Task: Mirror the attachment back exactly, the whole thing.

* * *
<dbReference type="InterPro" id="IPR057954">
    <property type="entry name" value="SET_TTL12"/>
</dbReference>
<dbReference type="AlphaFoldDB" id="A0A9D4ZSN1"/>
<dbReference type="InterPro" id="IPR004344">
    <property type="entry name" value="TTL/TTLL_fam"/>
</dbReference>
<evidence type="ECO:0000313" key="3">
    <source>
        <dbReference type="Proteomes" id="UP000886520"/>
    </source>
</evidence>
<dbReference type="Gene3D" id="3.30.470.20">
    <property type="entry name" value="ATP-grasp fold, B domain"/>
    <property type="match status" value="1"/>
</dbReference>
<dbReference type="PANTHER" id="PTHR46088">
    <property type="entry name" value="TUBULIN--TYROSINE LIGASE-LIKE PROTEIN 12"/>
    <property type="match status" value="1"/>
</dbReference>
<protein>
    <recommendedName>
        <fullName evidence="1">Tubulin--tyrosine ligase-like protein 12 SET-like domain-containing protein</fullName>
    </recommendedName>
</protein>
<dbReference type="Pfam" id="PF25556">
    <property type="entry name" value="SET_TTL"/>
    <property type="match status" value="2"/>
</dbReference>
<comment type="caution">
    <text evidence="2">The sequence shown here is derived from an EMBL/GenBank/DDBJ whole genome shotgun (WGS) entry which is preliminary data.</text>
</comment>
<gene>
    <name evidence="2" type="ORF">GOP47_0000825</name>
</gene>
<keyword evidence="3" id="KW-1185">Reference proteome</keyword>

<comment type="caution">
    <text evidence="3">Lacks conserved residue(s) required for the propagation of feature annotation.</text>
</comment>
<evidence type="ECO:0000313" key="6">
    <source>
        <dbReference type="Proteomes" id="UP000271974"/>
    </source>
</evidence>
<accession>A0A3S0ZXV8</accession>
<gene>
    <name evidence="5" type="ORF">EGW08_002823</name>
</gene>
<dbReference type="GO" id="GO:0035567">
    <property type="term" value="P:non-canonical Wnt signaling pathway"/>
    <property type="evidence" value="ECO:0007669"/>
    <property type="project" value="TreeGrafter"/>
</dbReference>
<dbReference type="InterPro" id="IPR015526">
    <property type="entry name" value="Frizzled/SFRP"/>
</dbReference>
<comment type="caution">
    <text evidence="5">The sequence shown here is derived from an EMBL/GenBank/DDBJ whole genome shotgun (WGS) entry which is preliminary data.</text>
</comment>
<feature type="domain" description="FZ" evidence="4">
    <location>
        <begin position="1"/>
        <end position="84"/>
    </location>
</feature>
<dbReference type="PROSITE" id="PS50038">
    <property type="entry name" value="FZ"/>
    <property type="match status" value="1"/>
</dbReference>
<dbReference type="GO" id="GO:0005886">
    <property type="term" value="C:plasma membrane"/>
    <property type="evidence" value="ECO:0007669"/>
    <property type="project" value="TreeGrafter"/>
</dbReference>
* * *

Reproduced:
<dbReference type="InterPro" id="IPR057954">
    <property type="entry name" value="SET_TTL12"/>
</dbReference>
<dbReference type="AlphaFoldDB" id="A0A9D4ZSN1"/>
<dbReference type="InterPro" id="IPR004344">
    <property type="entry name" value="TTL/TTLL_fam"/>
</dbReference>
<evidence type="ECO:0000313" key="3">
    <source>
        <dbReference type="Proteomes" id="UP000886520"/>
    </source>
</evidence>
<dbReference type="Gene3D" id="3.30.470.20">
    <property type="entry name" value="ATP-grasp fold, B domain"/>
    <property type="match status" value="1"/>
</dbReference>
<dbReference type="PANTHER" id="PTHR46088">
    <property type="entry name" value="TUBULIN--TYROSINE LIGASE-LIKE PROTEIN 12"/>
    <property type="match status" value="1"/>
</dbReference>
<protein>
    <recommendedName>
        <fullName evidence="1">Tubulin--tyrosine ligase-like protein 12 SET-like domain-containing protein</fullName>
    </recommendedName>
</protein>
<dbReference type="Pfam" id="PF25556">
    <property type="entry name" value="SET_TTL"/>
    <property type="match status" value="2"/>
</dbReference>
<comment type="caution">
    <text evidence="2">The sequence shown here is derived from an EMBL/GenBank/DDBJ whole genome shotgun (WGS) entry which is preliminary data.</text>
</comment>
<gene>
    <name evidence="2" type="ORF">GOP47_0000825</name>
</gene>
<keyword evidence="3" id="KW-1185">Reference proteome</keyword>

<comment type="caution">
    <text evidence="3">Lacks conserved residue(s) required for the propagation of feature annotation.</text>
</comment>
<evidence type="ECO:0000313" key="6">
    <source>
        <dbReference type="Proteomes" id="UP000271974"/>
    </source>
</evidence>
<accession>A0A3S0ZXV8</accession>
<gene>
    <name evidence="5" type="ORF">EGW08_002823</name>
</gene>
<dbReference type="GO" id="GO:0035567">
    <property type="term" value="P:non-canonical Wnt signaling pathway"/>
    <property type="evidence" value="ECO:0007669"/>
    <property type="project" value="TreeGrafter"/>
</dbReference>
<dbReference type="InterPro" id="IPR015526">
    <property type="entry name" value="Frizzled/SFRP"/>
</dbReference>
<comment type="caution">
    <text evidence="5">The sequence shown here is derived from an EMBL/GenBank/DDBJ whole genome shotgun (WGS) entry which is preliminary data.</text>
</comment>
<feature type="domain" description="FZ" evidence="4">
    <location>
        <begin position="1"/>
        <end position="84"/>
    </location>
</feature>
<dbReference type="PROSITE" id="PS50038">
    <property type="entry name" value="FZ"/>
    <property type="match status" value="1"/>
</dbReference>
<dbReference type="GO" id="GO:0005886">
    <property type="term" value="C:plasma membrane"/>
    <property type="evidence" value="ECO:0007669"/>
    <property type="project" value="TreeGrafter"/>
</dbReference>